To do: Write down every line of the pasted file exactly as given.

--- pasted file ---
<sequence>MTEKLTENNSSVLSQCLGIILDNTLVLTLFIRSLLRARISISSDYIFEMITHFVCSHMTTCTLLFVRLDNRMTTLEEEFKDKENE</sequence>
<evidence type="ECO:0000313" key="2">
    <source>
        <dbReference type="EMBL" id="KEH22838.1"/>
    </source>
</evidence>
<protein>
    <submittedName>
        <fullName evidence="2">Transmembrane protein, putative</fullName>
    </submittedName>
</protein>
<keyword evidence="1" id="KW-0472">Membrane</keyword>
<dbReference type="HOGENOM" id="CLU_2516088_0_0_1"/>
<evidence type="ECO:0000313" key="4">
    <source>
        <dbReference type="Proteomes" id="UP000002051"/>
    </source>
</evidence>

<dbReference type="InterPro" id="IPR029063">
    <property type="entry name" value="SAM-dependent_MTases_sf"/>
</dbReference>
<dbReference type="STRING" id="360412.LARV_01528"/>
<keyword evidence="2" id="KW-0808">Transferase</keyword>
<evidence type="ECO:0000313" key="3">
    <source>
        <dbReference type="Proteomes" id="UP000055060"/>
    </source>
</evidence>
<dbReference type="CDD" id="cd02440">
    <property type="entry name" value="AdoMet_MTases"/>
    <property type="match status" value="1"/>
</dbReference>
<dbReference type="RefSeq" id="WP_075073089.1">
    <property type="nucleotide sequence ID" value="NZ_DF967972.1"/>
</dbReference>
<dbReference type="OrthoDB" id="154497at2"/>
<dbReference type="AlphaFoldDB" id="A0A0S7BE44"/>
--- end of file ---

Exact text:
<sequence>MTEKLTENNSSVLSQCLGIILDNTLVLTLFIRSLLRARISISSDYIFEMITHFVCSHMTTCTLLFVRLDNRMTTLEEEFKDKENE</sequence>
<evidence type="ECO:0000313" key="2">
    <source>
        <dbReference type="EMBL" id="KEH22838.1"/>
    </source>
</evidence>
<protein>
    <submittedName>
        <fullName evidence="2">Transmembrane protein, putative</fullName>
    </submittedName>
</protein>
<keyword evidence="1" id="KW-0472">Membrane</keyword>
<dbReference type="HOGENOM" id="CLU_2516088_0_0_1"/>
<evidence type="ECO:0000313" key="4">
    <source>
        <dbReference type="Proteomes" id="UP000002051"/>
    </source>
</evidence>

<dbReference type="InterPro" id="IPR029063">
    <property type="entry name" value="SAM-dependent_MTases_sf"/>
</dbReference>
<dbReference type="STRING" id="360412.LARV_01528"/>
<keyword evidence="2" id="KW-0808">Transferase</keyword>
<evidence type="ECO:0000313" key="3">
    <source>
        <dbReference type="Proteomes" id="UP000055060"/>
    </source>
</evidence>
<dbReference type="CDD" id="cd02440">
    <property type="entry name" value="AdoMet_MTases"/>
    <property type="match status" value="1"/>
</dbReference>
<dbReference type="RefSeq" id="WP_075073089.1">
    <property type="nucleotide sequence ID" value="NZ_DF967972.1"/>
</dbReference>
<dbReference type="OrthoDB" id="154497at2"/>
<dbReference type="AlphaFoldDB" id="A0A0S7BE44"/>